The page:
Turning now to the thin films deposited on the blank, FIG. 3. shows a section view of the thin film layers of the present invention. As in substantially all rigid disk products, the disk is typically formed from an aluminum alloy substrate 31. In a disk having a 130 mm. outside diameter the substrate typically has a thickness of approximately 1.9 mm. The initial layer overlying the substrate is a deposit of hard nickel-phosphorous (NIP) 32 which is electroless plated over the aluminum surface. The surface thus provided is equivalent in hardness to carbon steel (600 kg./sq. mm.) and serves as a firm base for the very thin and fragile magnetic layer. In addition, the NiP coating can be polished so as to create a very smooth and controlled surface finish that a soft aluminum surface alone could not provide. The final disk surface must be free of irregularities so as to minimize head/disk interactions that can accelerate disk wear.
The NiP coated substrate is first polished to a high degree of smoothness (40 angstroms RMS). Optionally, a texture may be imparted to the surface (65 angstroms RMS measured radially) which serves to reduce static friction at the head-disk interface. Even with the added surface texture, the resultant disk surface roughness still allows a recording head to fly at seven microinches at the inner diameter without encountering interference or interactions.
Following the preparation of the NiP surface, an underlayer 33, such as chromium, a ferromagnetic cobalt alloy magnetic layer 34, and a protective overcoat 35, such as hydrogenated carbon, are sequentially applied by sputter deposition. After emerging from the sputtering step, a lubricant monolayer is deposited on the disk surface 36.
Although the advantages of the present invention have been described in the context of sputtering processes, it would occur to one skilled in the art that the described blanks would also have advantages in other stages of the disk fabrication process. As one example, the disks could remain in the blank during the application of the lubricant monolayer. Just as the use of the blank increases the throughput of the sputtering operations, it would increase the throughput of the lubricant application step. Just as with the sputtering process, several disks would be processed in the amount of time required to process a single larger disk using conventional means. Similarly, it should be apparent that other modifications and adaptations of the described embodiments may occur to one skilled in the art without departing from the scope of the present invention as set forth in the following claims.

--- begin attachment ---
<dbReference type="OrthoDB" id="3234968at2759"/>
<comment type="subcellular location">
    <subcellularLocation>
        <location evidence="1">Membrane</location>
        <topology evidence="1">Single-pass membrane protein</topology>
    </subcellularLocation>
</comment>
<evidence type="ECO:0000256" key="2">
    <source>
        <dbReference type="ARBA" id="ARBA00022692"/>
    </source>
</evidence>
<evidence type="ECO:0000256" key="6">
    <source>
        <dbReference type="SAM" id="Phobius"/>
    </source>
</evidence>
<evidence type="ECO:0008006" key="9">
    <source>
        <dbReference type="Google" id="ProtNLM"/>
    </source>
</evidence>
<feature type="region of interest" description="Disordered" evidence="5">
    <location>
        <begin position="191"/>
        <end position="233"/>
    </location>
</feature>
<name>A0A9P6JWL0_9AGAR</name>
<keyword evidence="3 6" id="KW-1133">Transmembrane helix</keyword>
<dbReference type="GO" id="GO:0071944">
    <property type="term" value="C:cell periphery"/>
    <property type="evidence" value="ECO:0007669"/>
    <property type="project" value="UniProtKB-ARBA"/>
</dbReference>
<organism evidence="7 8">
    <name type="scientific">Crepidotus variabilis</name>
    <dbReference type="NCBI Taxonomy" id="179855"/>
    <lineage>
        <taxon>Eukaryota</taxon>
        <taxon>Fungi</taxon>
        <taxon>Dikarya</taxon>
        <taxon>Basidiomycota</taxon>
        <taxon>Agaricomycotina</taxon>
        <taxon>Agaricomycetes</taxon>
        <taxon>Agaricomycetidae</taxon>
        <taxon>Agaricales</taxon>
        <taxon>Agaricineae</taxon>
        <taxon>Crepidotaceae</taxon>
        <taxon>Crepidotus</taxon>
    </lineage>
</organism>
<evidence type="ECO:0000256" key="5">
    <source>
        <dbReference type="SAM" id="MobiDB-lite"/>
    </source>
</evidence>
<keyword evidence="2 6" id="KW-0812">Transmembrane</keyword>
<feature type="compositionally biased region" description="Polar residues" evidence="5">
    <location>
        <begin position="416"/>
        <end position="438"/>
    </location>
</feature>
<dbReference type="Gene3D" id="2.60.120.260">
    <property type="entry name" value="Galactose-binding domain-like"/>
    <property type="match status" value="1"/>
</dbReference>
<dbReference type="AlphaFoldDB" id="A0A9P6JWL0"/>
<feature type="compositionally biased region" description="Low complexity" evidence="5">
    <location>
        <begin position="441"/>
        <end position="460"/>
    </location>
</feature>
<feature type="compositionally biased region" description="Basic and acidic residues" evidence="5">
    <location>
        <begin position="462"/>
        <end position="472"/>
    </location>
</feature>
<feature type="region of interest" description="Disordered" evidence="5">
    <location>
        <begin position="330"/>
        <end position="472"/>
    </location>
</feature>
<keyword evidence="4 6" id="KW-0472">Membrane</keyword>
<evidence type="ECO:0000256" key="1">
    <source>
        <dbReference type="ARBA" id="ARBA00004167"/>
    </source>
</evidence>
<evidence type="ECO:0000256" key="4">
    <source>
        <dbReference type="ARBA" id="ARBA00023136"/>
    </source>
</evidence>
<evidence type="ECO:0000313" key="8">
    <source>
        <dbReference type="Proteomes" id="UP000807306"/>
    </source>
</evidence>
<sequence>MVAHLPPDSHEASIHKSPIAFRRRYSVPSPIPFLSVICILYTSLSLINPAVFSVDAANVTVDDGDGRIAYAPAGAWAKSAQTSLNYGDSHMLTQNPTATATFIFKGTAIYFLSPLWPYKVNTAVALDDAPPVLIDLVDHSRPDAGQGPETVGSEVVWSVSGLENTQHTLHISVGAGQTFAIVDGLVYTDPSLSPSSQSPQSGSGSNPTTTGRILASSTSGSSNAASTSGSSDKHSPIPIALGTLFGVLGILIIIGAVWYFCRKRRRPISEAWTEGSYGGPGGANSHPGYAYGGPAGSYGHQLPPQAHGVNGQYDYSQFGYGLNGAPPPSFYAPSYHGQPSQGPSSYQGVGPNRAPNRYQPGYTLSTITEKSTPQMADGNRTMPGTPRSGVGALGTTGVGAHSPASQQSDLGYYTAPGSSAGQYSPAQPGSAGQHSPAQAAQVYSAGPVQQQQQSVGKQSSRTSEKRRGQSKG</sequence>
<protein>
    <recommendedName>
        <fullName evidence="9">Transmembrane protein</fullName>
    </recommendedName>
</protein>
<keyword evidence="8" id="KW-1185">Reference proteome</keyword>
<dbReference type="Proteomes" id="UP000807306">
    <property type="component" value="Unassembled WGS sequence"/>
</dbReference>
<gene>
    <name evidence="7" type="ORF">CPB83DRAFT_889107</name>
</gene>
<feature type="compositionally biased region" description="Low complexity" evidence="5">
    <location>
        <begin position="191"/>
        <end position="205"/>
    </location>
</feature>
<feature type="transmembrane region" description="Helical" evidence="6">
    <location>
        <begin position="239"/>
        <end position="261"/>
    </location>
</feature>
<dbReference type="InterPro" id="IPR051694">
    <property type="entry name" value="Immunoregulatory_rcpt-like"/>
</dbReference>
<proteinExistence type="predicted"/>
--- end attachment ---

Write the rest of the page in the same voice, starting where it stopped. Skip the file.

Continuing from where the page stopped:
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|US4870524 *||Jan 2, 1987||Sep 26, 1989||Furukawa Aluminum Co., Ltd.||Substrate for rigid disk storage media|
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|JPS63229623A *||Title not available|
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|Citing Patent||Filing date||Publication date||Applicant||Title|
|US6201328 *||Aug 25, 1997||Mar 13, 2001||Matsushita Electric Industrial Co., Ltd.||Spindle motor having an etched thrust plate and a process of making the spindle motor by etching of the thrust plate|
|U.S. Classification||428/64.2, G9B/5.299, 428/848.8, G9B/5.288, 369/283, 369/282, 360/135, 428/900|
|International Classification||C23C14/34, G11B5/85, G11B5/73, G11B5/84|
|Cooperative Classification||Y10S428/90, G11B5/7325, G11B5/8404|
|European Classification||G11B5/73N3, G11B5/84B|
|Oct 9, 1992||AS||Assignment|
Owner name: INTERNATIONAL BUSINESS MACHINES CORPORATION, NEW Y
Free format text: ASSIGNMENT OF ASSIGNORS INTEREST.;ASSIGNOR:LEE ALBERT P.;REEL/FRAME:006293/0034
Effective date: 19920924
Owner name: INTERNATIONAL BUSINESS MACHINES CORPORATION, NEW Y
Free format text: ASSIGNMENT OF ASSIGNORS INTEREST.;ASSIGNORS:FLACHBART, RICHARD H.;MILLER, STAFFORD;OLDAKOWSKI, CHESTER CHARLES;REEL/FRAME:006293/0030;SIGNING DATES FROM 19920818 TO 19920904
|Dec 12, 2000||REMI||Maintenance fee reminder mailed|
|May 20, 2001||LAPS||Lapse for failure to pay maintenance fees|
|Jul 24, 2001||FP||Expired due to failure to pay maintenance fee|
Effective date: 20010520